LGBT activists who want stricter gun laws seized the day at New York City’s Pride March on Sunday, staging a “die in” on 5th Avenue to draw attention to anti-gay gun violence. But the ‘Gays Against Guns’ Pride demonstration was much more than a one-time thing. It was work of an entirely new advocacy group, founded in the wake or the Orlando shooting and dedicated to stopping “the life-threatening convergence of homophobia and flawed gun policies.”
Gays Against Guns, or GAG, was formed a week before the pride parade, not long after 49 LGBT Americans were killed in the deadliest mass shooting in US history. The group is still “figuring out our place in the larger pre-existing gun control movement,” according to a post its Facebook page, but its website lists a couple of specific policy demands: A ban on assault rifles and high-capacity magazines, more thorough background checks for gun purchases, and elimination of the gun show and Internet sales loopholes.
“We know that several groups have been fighting gun violence in the U.S. for decades now,” group co-founder Kevin Hertzog said in a press release. “We’ll be meeting after Pride to hash out positions and a strategy approaching the November 2 elections. But for now, we want to present as large a crowd as possible on Sunday, to show New York and the U.S. that LGBTQ people are outraged. The current situation with guns in America makes us gag in disgust!”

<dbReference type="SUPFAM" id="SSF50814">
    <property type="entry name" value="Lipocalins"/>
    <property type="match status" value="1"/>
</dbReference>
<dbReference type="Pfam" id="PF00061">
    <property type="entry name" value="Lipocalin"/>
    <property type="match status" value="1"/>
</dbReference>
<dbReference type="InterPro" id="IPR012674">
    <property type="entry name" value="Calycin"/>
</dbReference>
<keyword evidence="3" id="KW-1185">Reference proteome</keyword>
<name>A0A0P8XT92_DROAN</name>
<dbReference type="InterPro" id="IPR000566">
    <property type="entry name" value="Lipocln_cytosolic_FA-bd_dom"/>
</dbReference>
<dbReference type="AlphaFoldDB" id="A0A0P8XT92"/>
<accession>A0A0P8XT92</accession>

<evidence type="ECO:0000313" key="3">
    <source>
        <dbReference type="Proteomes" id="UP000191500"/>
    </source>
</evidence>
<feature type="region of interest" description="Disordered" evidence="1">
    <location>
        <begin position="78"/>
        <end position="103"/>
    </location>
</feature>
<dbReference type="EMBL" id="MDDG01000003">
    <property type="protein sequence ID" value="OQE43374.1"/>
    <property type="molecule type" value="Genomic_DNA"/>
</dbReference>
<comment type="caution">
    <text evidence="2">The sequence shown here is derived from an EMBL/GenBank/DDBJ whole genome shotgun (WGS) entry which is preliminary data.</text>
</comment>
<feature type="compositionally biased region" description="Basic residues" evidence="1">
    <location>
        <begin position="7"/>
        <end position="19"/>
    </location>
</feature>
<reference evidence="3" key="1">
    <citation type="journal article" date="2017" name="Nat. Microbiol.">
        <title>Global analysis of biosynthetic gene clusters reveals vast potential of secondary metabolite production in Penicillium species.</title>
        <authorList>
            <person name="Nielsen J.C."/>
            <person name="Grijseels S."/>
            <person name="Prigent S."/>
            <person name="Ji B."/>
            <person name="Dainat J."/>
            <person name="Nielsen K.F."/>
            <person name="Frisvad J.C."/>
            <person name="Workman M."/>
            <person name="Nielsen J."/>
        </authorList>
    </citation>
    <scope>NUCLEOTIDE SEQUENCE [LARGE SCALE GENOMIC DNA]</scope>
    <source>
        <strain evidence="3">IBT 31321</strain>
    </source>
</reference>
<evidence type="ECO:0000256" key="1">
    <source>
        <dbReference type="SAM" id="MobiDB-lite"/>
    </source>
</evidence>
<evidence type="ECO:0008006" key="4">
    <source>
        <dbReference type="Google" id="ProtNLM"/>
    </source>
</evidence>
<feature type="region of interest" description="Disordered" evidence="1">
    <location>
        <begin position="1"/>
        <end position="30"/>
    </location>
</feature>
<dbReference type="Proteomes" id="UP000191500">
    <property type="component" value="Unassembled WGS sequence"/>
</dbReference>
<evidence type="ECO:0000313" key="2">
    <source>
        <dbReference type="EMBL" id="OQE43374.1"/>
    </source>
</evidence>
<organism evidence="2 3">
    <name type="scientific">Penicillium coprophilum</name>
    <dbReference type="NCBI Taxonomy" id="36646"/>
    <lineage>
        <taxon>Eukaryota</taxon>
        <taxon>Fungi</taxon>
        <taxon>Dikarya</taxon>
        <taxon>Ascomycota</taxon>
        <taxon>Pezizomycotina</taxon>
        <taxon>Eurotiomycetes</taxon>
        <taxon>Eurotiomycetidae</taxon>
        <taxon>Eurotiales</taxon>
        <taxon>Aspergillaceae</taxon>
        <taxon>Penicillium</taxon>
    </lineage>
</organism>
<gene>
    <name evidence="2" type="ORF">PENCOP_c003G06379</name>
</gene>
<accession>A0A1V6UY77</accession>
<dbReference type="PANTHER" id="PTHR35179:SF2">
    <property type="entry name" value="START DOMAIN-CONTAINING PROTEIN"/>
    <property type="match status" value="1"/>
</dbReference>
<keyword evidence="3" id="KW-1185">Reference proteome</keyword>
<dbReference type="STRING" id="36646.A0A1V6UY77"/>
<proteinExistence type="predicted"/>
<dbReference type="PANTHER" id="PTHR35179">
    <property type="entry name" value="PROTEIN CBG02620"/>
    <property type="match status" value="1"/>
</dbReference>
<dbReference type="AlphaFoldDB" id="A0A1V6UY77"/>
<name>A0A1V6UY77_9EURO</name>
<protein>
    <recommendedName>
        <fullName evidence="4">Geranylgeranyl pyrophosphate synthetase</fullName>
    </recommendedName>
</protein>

The group saw an enormous turnout when it unveiled itself during Pride weekend, and drew praise from NYC Councilman Corey Johnson.
“Gays Against Guns is taking this fight to the NRA’s front door,” Johnson said in a press release. “Our community has been fighting for gun control as part of other organizations for many years, now we’re starting our own. The LGBT community has vanquished bigger enemies than the NRA.”
GAG didn’t return Bustle’s request for comment. But it’s notable that, for the time being, the group appears to be focused on changing gun laws, not policies that tackle LGBT equality. That makes sense: While the LGBT rights movement has enjoyed enormous progress over the last five years, both in terms of policy and public sentiment, advocates of stricter gun laws haven’t been nearly as lucky or successful. Last week, Senate Republicans blocked an attempt by Democrats to bar suspected terrorists from purchasing guns, but this was only the most development in a long, long trend of legislative inaction on firearms.
LGBT Americans are more likely to be the target of hate crimes than any other minority in the country. It was probably only a matter of time until a group like GAG came into existence, and the NYC Pride march was the perfect place to make its public debut.